• Effect of Microstructure on Creep Fatigue Properties for Type 316 Austenitic Stainless Steels

    pp. 538-543

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    For the structural materials of Fast Breeder Reactor, the modified type 316 ; 316MN has been developed. In this steel, improvement of creep fatigue endurance was achieved by reducing carbon and adding nitrogen. In this study, with conventional SUS316 (0.05%C-0.03%N) and 316MN (0.01%C-0.07%N) produced by commercial product line, changes of creep fatigue properties at high temperature after aging, stress-aging and fatigue were investigated in consideration of microstructure change. Moreover, quantitative evaluation of damage by microstructure change during creep fatigue was tried with remaining ductility for SSRT (Slow Strain Ratetensile Test). In result, it was certified that 316MN had excellent stability of microstructure at high temperature against aging, stress-aging and fatigue. Therefore, the creep fatigue properties of 316MN were little damaged by aging and stress-aging. Furthermore, after fatigue, , the remaining ductility of 316MN was able to hold approximately three times as much as that of conventional SUS 316.
    x

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  • Technology for Producing Semi-solid Metal by Shearing and Cooling Roll Method

    pp. 544-549

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    Semi-solid processing is believed to be effective at improving the quality of various properties of the materials that are processed, i. e., reduction of segregation, surface crack, porosity, etc. To realize these improvements, it will be necessary to produce semi-solid metal slurry with a high fraction solid and fine primary particles. A basic study was carried out in order to produce semi-solid metal having high fraction solid at high cooling rate. The study used shearing and cooling roll method to examine the controllability of the discharge velocity of semi-solid metal, the fraction solid, the solidified structure, and the quality of the semi-solid metal slurry. The results of the study have clarified the following points.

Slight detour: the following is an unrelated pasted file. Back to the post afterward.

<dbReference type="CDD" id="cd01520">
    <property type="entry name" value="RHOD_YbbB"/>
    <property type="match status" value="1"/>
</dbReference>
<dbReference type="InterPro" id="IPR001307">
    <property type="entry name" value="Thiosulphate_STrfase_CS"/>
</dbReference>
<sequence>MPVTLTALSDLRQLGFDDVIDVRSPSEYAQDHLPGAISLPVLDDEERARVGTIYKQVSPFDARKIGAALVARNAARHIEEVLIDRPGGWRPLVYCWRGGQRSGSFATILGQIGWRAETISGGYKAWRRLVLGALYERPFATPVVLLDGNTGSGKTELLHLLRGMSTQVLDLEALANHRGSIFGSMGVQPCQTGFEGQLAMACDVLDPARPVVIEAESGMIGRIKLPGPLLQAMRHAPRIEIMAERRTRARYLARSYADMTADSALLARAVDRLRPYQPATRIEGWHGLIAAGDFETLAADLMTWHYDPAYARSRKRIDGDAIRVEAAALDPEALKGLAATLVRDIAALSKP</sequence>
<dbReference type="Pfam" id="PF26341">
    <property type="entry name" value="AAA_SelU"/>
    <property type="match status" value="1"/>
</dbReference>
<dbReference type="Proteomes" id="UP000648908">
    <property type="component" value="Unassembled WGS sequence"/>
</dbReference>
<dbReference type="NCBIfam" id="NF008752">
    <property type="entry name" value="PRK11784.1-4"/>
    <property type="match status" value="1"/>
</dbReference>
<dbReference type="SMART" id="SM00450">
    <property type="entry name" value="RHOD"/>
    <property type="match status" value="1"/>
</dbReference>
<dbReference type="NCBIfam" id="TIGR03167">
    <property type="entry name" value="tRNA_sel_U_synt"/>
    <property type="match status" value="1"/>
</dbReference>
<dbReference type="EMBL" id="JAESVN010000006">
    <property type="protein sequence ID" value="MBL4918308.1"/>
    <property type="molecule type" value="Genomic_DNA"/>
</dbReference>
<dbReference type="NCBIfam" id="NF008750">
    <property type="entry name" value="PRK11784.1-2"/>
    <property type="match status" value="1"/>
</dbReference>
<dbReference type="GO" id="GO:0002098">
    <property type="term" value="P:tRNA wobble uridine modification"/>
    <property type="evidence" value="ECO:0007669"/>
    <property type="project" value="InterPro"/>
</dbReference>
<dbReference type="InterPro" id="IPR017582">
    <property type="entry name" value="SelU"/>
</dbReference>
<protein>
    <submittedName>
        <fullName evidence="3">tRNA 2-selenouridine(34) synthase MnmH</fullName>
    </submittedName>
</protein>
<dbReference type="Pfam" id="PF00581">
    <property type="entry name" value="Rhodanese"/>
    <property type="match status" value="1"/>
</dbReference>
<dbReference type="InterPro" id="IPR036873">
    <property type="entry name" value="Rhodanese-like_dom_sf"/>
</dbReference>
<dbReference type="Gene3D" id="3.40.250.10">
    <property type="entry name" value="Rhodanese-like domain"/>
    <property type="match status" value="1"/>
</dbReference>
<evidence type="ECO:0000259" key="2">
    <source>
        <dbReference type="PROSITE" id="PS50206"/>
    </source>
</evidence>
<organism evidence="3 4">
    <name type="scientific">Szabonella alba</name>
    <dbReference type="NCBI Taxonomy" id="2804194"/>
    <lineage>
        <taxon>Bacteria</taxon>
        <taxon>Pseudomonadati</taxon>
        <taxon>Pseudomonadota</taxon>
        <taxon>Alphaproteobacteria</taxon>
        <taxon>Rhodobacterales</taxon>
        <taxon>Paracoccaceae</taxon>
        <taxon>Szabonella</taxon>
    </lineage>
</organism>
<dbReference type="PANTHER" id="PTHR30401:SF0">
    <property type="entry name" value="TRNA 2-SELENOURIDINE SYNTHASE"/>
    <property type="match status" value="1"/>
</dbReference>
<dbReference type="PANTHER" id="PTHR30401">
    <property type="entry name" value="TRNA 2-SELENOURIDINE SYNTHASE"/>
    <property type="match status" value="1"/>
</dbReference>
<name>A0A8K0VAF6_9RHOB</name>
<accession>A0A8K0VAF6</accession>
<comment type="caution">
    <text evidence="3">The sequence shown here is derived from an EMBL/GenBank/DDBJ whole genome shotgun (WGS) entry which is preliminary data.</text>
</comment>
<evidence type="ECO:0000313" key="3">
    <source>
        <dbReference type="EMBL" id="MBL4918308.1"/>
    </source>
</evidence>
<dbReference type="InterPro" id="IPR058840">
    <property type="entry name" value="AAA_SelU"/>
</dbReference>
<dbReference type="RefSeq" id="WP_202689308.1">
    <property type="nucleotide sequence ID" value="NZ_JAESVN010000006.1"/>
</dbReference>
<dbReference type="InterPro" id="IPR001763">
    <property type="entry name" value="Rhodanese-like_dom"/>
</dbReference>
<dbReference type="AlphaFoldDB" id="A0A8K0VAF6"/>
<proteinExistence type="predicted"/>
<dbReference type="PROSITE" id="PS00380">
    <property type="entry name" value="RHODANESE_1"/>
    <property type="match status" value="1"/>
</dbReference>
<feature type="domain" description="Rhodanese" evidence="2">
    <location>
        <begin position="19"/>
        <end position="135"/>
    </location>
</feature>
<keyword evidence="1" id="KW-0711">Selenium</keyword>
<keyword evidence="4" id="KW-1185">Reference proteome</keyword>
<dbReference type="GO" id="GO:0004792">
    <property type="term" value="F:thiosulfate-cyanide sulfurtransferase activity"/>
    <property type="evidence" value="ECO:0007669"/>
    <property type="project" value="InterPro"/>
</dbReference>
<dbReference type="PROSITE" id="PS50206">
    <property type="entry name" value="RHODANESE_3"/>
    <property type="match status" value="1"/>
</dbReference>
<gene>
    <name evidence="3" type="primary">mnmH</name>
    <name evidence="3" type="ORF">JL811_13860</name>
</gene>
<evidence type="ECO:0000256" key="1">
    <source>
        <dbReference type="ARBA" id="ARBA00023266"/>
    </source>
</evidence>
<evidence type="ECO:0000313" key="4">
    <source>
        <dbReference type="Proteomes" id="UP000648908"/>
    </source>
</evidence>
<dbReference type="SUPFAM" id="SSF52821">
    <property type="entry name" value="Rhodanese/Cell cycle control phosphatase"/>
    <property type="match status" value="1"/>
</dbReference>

1) The discharge velocity of semi-solid metal slurry can be controlled by changing the clearance of the discharge port and the number of revolutions of the roll, thereby making it possible to produce slurry with a desired fraction solid.
    2) Slurry with a high fraction solid (greater than 0.3) and very fine primary particles can be produced.
    3) The conditions necessary for producing fluid slurry with a high fraction solid have been clarified.